It’s the time of year again when golden statues are polished and prepared for this year’s Academy Awards. If all goes well, 2014 could even see some record-breaking wins this year, although many have been broken just via nominations. Most years have at least a few broken records, but you’d be amazed at how many there are to break.
One record in particular could go to to Jennifer Lawrence, star of the highly popular film adaption of the Hunger Games. Lawrence is up for Best Actress in a Supporting Role for American Hustle, and should she win it, she’ll be the first to have taken Oscars in two different categories in consecutive years, after having won Actress in a Leading Role for her part in Silver Linings Playbook.
In American Hustle, Lawrence played the wildcard wife of a con man genius, Irving Rosenfeld — played by Christian Bale, who is up for an Oscar for Actor in a Leading Role — who is forced to take part in the FBI’s complex workings in New Jersey’s criminal syndicates and political workings. And while Lawrence was hardly the youngest winner for Actress in a Leading Role — she was 22 at the time — she is the youngest actor to be nominated for a third time, at the age of 23.
American Hustle joined a select group in gaining nominations in all four acting categories while also netting nominations for Best Picture, Best Director, and Best Writing for Original Screenplay. It is the second film to have done so, the other being Reds, in 1981. Even without Best Picture, Director, and Screenplay, it’s only one of 15 films to be nominated for all four acting awards. David O. Russell is to be congratulated here as director, as it’s the second consecutive film of his to do so, the first being Silver Linings Playbook.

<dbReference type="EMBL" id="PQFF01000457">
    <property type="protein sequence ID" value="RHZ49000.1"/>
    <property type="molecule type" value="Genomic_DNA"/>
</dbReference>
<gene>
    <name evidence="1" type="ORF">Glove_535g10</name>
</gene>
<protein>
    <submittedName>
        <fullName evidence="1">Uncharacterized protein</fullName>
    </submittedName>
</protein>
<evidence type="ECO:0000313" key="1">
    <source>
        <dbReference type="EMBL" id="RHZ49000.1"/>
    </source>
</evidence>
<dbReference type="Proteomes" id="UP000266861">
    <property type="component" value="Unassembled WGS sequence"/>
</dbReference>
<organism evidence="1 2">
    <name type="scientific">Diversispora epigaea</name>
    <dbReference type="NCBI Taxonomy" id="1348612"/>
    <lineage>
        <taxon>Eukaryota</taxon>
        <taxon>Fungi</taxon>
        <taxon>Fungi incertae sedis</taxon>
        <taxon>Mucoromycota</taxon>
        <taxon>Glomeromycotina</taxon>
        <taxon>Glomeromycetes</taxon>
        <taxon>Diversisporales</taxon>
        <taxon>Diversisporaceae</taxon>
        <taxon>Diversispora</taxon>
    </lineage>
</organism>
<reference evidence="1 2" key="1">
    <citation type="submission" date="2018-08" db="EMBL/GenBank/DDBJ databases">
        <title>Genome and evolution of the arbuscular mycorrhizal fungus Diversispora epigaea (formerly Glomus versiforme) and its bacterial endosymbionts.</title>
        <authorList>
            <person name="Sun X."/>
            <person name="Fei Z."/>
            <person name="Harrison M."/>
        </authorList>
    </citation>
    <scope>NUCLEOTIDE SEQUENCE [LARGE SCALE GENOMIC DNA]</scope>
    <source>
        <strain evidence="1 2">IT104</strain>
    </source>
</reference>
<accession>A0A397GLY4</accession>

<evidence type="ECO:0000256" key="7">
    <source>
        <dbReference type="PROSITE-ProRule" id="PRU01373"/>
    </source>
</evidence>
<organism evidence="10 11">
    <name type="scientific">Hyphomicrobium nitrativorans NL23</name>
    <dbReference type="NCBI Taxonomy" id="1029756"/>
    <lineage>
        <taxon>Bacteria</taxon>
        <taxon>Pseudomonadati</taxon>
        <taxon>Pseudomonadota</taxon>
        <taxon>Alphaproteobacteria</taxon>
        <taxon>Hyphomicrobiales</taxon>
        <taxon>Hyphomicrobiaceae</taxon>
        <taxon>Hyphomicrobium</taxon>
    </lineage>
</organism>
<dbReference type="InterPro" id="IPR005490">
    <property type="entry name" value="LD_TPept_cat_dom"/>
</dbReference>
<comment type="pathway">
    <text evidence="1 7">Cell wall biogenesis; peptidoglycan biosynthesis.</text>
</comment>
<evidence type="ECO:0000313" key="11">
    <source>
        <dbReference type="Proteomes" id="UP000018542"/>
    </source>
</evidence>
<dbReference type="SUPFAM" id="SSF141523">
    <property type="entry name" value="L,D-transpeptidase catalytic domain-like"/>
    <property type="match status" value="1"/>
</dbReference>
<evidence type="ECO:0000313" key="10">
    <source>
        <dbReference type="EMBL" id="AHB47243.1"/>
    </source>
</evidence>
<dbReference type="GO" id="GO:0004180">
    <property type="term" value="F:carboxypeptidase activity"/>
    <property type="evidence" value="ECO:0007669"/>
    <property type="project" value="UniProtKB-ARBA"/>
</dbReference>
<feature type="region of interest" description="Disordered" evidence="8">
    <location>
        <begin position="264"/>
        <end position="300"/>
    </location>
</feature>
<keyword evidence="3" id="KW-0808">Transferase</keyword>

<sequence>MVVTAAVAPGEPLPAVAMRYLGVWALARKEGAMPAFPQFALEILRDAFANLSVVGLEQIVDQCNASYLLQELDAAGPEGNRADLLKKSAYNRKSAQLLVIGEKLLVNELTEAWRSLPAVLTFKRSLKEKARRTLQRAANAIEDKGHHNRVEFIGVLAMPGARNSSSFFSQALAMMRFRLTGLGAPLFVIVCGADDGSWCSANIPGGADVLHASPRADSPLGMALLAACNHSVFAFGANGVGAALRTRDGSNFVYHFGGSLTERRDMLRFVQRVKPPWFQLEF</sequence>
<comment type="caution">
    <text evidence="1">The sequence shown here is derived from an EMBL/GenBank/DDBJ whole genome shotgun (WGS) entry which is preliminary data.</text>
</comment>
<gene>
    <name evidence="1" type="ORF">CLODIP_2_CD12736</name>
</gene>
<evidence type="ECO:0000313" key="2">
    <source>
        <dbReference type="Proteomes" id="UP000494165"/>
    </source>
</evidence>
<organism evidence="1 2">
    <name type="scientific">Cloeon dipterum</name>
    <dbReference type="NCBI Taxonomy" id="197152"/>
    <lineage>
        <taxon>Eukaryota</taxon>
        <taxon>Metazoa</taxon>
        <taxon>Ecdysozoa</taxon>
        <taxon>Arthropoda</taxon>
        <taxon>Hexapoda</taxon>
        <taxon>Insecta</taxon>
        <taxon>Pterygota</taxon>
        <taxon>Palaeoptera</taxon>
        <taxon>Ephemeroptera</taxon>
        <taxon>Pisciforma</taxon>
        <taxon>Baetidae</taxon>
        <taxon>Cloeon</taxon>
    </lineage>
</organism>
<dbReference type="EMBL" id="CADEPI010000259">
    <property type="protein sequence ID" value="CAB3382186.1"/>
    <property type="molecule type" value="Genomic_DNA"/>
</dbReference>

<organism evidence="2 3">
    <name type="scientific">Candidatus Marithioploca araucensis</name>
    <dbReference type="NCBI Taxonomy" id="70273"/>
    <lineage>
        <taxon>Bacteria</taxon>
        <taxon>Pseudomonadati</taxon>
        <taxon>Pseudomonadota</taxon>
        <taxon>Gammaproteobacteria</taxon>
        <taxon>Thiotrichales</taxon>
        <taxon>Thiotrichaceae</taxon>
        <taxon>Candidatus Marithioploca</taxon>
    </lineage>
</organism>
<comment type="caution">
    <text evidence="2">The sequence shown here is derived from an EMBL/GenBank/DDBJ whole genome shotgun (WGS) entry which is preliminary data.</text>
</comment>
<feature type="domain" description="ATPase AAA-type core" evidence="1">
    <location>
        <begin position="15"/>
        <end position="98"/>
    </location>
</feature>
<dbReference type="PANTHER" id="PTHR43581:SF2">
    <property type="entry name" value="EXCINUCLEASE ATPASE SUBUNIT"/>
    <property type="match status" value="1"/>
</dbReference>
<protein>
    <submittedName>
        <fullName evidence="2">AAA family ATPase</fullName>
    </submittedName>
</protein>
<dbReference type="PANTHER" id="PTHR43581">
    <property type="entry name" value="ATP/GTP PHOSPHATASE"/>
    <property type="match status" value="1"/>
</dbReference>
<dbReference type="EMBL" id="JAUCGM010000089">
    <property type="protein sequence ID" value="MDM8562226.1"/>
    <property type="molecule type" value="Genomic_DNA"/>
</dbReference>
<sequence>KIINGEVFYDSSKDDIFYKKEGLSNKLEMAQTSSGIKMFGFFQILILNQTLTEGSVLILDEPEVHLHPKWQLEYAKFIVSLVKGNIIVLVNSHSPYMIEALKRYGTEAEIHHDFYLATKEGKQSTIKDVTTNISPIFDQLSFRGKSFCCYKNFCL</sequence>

Meryl Streep also broke a record this year with nominations, though in her case, the record she broke was her own. Streep was nominated for Best Actress in a Leading Role for her role as Violet Weston in the family drama August: Osage County. This makes for her 18th nomination, further solidifying her hold on the record for most nominations — actors and actresses included. Nebraska, a film about a young man who escorts his father on a trip to Montana to pick up what he believes will be a million dollars, is the most recent black-and-white film to be nominated for Best Picture, following The Artist in 2011.
Judi Dench, who starred in Philomena as a woman searching for her long-lost son, is up for Best Actress in a Leading Role. This makes for her seventh Oscar nomination since 1998, all after her 63rd birthday, meaning that she’s received the most acting nominations for someone at her age, though she doesn’t yet have the record for oldest nominee — the oldest acting nominee to date has been Gloria Stuart, at 87, for her role in Titanic.